I've already seen some answers here: Why are diffracted wave fronts drawn with curved edges in textbook diagrams, when according to Huygen's principle they should be straight lines? and from what I've understood, with Huygens' original principle, you would have had just a straight wavefront propagating after the slit, as shown by the images in the post. Instead, with the Huygens-Fresnel principle, we have a curved wavefront near the edges of the obstacle. Why exactly do Fresnel's changes to Huygens' principle allow for this curved wavefront? Why doesn't a plane wave have that curve at its edges too?
Look at the introduction in Wikipedia:
The Huygens–Fresnel principle (named after Dutch physicist Christiaan Huygens and French physicist Augustin-Jean Fresnel) is a method of analysis applied to problems of wave propagation both in the far-field limit and in near-field diffraction and also reflection. It states that every point on a wavefront is itself the source of spherical wavelets, and the secondary wavelets emanating from different points mutually interfere. The sum of these spherical wavelets forms the wavefront.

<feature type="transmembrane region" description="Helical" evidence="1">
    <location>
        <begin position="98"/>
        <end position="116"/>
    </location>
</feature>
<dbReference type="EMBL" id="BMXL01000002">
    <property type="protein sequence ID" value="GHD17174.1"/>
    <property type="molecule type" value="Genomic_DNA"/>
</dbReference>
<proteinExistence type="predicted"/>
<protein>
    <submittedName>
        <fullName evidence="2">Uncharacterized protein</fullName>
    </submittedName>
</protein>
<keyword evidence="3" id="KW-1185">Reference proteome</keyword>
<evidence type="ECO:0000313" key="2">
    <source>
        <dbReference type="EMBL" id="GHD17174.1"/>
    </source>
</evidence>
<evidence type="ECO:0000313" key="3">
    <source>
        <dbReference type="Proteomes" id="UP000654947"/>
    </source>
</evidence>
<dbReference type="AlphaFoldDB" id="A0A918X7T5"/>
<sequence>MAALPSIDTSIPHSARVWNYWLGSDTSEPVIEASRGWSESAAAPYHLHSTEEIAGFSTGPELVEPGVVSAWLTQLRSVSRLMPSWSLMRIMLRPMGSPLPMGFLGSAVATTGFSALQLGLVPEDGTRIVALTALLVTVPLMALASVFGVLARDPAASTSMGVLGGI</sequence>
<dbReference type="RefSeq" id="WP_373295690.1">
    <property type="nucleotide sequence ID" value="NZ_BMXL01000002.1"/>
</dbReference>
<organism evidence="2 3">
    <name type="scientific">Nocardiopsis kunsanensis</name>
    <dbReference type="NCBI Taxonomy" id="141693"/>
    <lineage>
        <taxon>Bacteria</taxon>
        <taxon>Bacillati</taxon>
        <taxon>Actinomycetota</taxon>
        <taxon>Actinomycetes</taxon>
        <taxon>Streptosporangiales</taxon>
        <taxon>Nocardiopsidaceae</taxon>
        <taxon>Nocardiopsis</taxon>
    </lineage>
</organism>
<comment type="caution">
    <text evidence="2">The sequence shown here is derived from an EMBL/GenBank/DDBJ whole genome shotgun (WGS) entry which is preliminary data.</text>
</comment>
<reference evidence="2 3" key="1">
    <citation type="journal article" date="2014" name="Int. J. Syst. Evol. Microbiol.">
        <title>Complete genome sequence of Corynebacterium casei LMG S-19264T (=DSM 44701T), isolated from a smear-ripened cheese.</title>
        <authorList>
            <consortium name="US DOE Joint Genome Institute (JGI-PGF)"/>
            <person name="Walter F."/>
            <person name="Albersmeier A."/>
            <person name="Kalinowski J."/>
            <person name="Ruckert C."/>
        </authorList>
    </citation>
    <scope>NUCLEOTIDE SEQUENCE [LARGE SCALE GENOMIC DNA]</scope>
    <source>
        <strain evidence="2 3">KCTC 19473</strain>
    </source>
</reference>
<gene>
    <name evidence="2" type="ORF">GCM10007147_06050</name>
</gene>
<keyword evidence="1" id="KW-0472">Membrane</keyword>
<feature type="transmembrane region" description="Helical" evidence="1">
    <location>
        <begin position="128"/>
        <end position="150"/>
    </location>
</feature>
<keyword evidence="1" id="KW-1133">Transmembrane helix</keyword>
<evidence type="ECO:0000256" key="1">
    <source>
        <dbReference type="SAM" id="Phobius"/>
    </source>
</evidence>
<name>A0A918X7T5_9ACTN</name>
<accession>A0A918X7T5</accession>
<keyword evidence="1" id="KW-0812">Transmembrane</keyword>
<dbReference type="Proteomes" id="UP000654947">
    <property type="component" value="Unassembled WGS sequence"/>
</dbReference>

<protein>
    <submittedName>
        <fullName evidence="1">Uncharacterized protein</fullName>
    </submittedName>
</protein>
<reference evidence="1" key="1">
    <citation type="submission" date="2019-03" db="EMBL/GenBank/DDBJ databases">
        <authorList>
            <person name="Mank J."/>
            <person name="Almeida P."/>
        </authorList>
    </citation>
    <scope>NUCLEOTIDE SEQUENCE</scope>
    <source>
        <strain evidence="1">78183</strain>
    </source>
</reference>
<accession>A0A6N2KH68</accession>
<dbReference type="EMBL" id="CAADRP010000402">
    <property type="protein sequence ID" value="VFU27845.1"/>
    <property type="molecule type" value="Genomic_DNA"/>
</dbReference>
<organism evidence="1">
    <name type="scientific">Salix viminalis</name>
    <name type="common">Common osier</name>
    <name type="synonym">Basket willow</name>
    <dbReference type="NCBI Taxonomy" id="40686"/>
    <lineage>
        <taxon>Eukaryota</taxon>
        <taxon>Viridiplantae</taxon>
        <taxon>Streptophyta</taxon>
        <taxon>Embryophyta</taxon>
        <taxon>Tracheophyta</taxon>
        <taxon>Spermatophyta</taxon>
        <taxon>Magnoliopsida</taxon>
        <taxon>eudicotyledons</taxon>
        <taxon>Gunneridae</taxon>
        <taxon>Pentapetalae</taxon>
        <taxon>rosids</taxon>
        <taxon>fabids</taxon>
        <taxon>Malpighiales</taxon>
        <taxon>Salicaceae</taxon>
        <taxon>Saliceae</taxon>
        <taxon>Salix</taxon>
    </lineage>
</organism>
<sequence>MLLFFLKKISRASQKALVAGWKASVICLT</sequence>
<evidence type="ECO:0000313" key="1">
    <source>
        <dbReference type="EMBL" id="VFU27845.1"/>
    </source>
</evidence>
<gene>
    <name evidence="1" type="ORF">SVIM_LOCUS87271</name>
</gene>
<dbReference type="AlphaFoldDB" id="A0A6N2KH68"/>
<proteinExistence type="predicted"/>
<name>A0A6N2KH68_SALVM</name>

The difference is that in the original Huygens principle
He assumed that the secondary waves traveled only in the "forward" direction and it is not explained in the theory why this is the case
The mathematical form of the secondary wavelets was used correctly by the addition of Fresnel, so the phases were kept and thus diffraction can happen.